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  • Editor's Team


Nearly a decade after its introduction to the Internet, the meme has expanded beyond its roots on Reddit. It's been utilised to create puns out of TV and movie stills, mock politicians, deride social trends (remember planking?), and in recent years, comment on fashion. Criticism of high fashion through memes is the latest product of the ever-evolving dynamic between fashion and Internet culture.

These memes are typically posted on accounts run by youth content creators who appreciate fashion for all it’s worth, even if they deem that worth to be nothing. (You’ll know when they make a meme about it. They’re pretty harsh.) Self-proclaimed “fashun communtur & meme queen” Luke Meagher is the mastermind behind @hautelemode, a meme page amassing over eighteen thousand followers. His memes comment on recent news in fashion, like Supreme’s win at the 2018 CFDA Awards, as well as controversial trends and collections, such as Balenciaga’s purposefully ugly sneakers and Jacquemus’ disappointing menswear debut.

The main takeaway I got after stumbling upon @hautelemode for the first time is that the fashion meme serves to do more than just poke fun at topics in fashion - it creates conversations surrounding them. Few forms of fashion journalism allow for the direct user-to-user engagement that the meme does. Many Instagram users comment their own opinions on the meme’s subject matter. Some agree, others don't, but for the most part, the debate is kept civil. Commenters range from bloggers to art directors to fashion educators, and of course, there’s the occasional hypebeast troll. Even Simon Porte Jacquemus himself made an appearance in the comment section of @hautelemode’s meme criticizing his collection, where he jokingly agreed with Meagher.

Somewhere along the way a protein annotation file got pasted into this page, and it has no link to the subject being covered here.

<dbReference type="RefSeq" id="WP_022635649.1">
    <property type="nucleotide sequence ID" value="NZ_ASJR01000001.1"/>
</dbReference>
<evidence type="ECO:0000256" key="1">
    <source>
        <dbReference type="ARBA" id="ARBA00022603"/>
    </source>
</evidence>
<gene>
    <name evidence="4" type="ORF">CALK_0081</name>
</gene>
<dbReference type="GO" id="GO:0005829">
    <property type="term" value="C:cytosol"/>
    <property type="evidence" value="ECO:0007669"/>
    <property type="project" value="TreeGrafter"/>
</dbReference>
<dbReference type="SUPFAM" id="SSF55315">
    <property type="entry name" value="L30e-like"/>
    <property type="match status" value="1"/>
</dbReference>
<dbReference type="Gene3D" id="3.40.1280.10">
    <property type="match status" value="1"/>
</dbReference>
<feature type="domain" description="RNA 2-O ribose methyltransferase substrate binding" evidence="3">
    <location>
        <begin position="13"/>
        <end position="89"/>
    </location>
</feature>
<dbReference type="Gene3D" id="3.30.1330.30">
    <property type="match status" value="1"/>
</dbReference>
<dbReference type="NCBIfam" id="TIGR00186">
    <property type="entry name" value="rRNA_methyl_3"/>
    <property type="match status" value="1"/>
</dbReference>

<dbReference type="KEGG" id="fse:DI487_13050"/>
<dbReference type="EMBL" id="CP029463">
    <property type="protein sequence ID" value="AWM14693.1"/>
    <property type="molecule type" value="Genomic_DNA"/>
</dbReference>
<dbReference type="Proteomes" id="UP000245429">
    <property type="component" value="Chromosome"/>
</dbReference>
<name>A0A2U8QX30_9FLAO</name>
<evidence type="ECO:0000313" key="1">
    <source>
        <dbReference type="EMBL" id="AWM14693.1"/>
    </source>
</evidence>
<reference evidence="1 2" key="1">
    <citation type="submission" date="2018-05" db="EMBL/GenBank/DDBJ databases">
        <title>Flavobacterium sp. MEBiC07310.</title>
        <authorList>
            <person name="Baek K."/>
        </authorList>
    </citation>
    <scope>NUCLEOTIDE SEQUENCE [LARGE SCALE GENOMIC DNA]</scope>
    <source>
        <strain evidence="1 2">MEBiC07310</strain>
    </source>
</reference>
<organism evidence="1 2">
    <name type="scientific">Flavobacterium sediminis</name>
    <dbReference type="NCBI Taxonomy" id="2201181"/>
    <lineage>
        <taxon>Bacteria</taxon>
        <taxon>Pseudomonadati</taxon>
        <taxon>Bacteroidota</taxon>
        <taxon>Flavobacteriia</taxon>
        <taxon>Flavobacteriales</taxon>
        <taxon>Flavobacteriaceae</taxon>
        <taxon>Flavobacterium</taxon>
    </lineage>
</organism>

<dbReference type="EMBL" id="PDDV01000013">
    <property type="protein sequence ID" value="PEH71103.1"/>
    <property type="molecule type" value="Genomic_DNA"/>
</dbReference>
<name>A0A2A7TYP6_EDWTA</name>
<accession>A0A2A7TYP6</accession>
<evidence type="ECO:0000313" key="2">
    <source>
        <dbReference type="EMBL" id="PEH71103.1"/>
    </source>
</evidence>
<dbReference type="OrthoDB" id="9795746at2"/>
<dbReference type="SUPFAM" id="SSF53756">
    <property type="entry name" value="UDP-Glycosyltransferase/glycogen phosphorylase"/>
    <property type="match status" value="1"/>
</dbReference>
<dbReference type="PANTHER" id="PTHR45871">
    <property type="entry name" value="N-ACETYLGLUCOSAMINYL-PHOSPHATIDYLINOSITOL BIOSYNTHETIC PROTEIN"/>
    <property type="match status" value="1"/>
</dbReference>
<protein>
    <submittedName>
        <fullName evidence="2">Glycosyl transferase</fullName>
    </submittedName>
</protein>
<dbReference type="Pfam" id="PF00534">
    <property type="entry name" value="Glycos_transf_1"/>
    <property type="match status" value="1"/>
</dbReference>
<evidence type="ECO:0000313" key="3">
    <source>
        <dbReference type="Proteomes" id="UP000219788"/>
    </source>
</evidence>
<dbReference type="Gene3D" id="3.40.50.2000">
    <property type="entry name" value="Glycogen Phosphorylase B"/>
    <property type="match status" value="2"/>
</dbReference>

The use of the meme as a tool to comment on fashion isn't exclusive to luxury labels. Though the fashion industry is often condemned for its perceived elitism, the fashion meme is nothing if not inclusive. This is represented through the plethora of accounts that cater to fashion’s subcultures. To reference a few, @fakeyeezyboosts accommodates the virtual streetwear community and @slowfashionmemes advocates for sustainability and ethical production within the industry. These accounts are more than just meme pages; they give a platform to alternative communities that are often overlooked simply because they lack the prestige of the high fashion establishment.

Regardless of the audience it targets, fashion memes serve a collective purpose: to make fashion commentary funny. It feels dismissive to write that the most important aspect of the fashion meme is humour while simultaneously praising it for its other seemingly superior qualities, but I’d like to argue that satire is exactly what fashion journalism needs more of right now. If we’re being honest here, fashion commentary is far too often boring. I’ll find myself reading a review of a collection, only to realise halfway through that my eyes are glazed over and I’m completely zoned out. In trying to recall what I just read, I can’t differentiate between that review and the one I read before it because they all sound like repetitive regurgitations of one another. The banal, worn-out review I’m describing is an indication of fashion journalism’s inability to keep up with current times. With an influx of online content, audience’s attention spans are getting shorter and the demand for commentary that’s actually interesting and meaningful is greater.

The fashion meme is the anti-review. It’s concise, entertaining, and downright hilarious — basically everything that the fashion commentary we’ve come to know is not. That, combined with the increasing assimilation of fashion journalism into online spaces has convinced me: the fashion meme is here to stay.

As major magazines like Glamour and Nylon discontinue their print editions, the circulation of the fashion meme stands as a testament to fashion journalism’s increasing reliance on the Internet. Whether or not these meme makers can be considered the new wave of fashion critics is debatable, but as someone who loves memes and is bored of conventional fashion reviews, I'm more than willing to embrace them in the community.

Text by Sarah Kearns

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